“STOCK MARKET AT ALL-TIME HIGH!”, the president shrieked into the digital void last month, as US equities summited fresh peaks in a relief rally catalyzed by the abatement of tensions with Iran. He continued:
HOW ARE YOUR 409K’S DOING? 70%, 80%, 90% up? Only 50% up! What are you doing wrong?
It would have been an absurd tweet on its own without Trump conjuring a new class of retirement savings account. The president was immediately lampooned by millions of Twitter users. “My 409k” became a trending topic.
The president has, of course, reveled in the stock market’s performance since his election, and he leverages the fear of a collapse to marshal support for his 2020 campaign.
“If for some reason [I don’t win] the 2020 election, you’ll see this economy go down the tubes”, he warned in August, when the economy looked like it was, in fact, going “down the tubes” thanks to the trade war.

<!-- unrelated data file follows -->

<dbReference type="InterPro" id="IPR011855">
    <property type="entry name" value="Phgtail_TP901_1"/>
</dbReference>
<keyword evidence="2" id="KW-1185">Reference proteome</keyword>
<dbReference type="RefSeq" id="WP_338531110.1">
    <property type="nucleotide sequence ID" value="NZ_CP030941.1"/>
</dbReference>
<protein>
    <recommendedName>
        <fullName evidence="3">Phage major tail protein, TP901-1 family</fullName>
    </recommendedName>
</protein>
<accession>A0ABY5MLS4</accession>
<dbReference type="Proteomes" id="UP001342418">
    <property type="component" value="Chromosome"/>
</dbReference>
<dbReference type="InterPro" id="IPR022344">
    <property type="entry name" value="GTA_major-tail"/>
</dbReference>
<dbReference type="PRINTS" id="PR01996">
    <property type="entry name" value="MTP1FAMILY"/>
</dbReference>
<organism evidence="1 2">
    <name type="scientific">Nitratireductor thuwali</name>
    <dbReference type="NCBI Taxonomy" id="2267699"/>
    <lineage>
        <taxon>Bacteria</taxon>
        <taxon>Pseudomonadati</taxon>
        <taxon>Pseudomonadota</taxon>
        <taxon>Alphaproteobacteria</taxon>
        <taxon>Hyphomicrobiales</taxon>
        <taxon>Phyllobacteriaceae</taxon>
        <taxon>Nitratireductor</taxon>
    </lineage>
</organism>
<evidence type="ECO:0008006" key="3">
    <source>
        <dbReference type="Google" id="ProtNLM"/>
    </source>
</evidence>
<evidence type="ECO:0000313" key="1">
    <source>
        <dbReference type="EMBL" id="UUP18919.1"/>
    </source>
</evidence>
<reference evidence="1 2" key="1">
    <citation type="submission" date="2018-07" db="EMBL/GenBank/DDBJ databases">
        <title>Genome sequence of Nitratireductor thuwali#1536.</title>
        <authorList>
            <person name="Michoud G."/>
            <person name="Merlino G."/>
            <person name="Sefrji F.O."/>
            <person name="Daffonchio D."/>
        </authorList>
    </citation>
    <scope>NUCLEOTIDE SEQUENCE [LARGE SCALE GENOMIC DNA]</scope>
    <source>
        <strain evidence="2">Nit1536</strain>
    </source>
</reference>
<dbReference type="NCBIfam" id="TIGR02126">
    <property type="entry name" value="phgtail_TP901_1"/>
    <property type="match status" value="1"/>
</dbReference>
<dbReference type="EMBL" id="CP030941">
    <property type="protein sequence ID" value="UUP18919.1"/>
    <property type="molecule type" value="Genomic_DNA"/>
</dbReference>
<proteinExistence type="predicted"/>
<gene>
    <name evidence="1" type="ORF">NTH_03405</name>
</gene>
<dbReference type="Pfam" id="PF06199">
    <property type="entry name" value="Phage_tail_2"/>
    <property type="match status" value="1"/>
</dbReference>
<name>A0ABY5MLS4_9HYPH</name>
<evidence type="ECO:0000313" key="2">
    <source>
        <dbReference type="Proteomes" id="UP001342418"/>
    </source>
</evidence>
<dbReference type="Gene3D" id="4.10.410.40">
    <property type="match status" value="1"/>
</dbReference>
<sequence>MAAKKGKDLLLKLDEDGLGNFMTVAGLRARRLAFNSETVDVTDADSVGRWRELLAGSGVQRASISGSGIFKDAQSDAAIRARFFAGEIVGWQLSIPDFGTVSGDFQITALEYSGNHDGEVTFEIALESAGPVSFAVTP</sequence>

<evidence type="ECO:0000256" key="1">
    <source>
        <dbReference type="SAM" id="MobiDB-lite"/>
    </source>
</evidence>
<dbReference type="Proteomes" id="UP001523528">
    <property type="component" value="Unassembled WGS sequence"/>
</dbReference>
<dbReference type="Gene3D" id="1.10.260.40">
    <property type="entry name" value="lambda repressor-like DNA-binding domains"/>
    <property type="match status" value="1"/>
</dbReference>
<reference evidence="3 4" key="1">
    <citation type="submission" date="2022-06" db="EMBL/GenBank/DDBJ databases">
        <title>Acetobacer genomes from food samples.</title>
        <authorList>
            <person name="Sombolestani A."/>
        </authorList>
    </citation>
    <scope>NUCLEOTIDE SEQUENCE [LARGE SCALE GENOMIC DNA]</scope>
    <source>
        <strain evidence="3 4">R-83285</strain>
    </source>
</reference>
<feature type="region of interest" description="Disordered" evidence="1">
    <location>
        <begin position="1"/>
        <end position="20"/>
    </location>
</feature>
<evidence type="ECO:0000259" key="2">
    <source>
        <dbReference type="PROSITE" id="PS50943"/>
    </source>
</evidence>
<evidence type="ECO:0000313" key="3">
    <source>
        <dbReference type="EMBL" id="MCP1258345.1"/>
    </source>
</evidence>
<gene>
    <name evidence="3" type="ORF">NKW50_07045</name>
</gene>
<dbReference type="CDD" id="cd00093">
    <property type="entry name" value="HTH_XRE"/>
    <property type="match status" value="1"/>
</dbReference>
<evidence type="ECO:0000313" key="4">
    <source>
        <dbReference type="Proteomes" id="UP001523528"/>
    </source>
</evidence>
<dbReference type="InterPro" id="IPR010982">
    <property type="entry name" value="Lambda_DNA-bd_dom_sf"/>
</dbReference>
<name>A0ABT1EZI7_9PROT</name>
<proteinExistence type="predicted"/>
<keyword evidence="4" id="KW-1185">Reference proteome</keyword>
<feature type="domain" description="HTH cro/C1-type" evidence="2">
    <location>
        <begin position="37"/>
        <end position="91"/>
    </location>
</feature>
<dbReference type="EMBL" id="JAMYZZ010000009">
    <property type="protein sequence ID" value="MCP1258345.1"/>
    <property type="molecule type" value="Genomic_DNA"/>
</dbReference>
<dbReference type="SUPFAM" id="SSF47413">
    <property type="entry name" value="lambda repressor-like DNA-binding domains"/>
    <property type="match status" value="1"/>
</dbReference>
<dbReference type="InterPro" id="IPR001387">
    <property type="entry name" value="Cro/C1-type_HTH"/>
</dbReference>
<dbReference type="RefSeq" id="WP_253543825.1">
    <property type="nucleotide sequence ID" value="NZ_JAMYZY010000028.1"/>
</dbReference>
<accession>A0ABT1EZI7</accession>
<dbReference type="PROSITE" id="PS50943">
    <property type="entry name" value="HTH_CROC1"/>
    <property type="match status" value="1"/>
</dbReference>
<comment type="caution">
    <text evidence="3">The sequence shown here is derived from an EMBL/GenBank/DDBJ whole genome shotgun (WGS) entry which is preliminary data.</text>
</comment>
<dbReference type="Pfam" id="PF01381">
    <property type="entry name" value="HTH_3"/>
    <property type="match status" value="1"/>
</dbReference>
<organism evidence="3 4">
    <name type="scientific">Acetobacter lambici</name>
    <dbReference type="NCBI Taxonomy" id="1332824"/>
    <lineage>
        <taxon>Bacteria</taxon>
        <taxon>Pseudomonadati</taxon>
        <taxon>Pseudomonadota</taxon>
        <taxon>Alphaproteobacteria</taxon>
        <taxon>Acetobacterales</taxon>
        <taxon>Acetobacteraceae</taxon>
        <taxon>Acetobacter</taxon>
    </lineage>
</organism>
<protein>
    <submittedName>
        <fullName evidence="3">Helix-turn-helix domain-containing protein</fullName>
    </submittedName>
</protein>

“You have no choice but to vote for me because your 401(k)s — down the tubes”, he continued, at a rally. “Everything’s gonna be down the tubes”.
Trump, more than any other president, views the Dow as something of a real-time job approval barometer and whenever stocks hit record highs, he starts asking “How’s your 401(k) doing?” at rallies and fundraisers.
The sad reality is that a good portion of Trump’s base likely doesn’t participate in a 401(k) or own any stocks at all, for that matter.He’ll claim tax breaks aimed at incentivizing stock ownership are a way to help level the playing field, but in reality, any such plan will almost surely exacerbate the situation, unless it’s carefully tailored to avoid allowing the rich to hoard an even larger percentage of financial assets, this time tax-free.
Of course, this new idea of Trump’s has no hope of passing Congress prior to the election, something one official who spoke to Tausche readily admitted.
“It’s sort of an idealistic document”, the person said. “If you reelect this administration, this is what you’re going to get”.
In other words, it’s a quid pro quo.
We’re very nearly back to the expansion peak on consumer sentiment in America.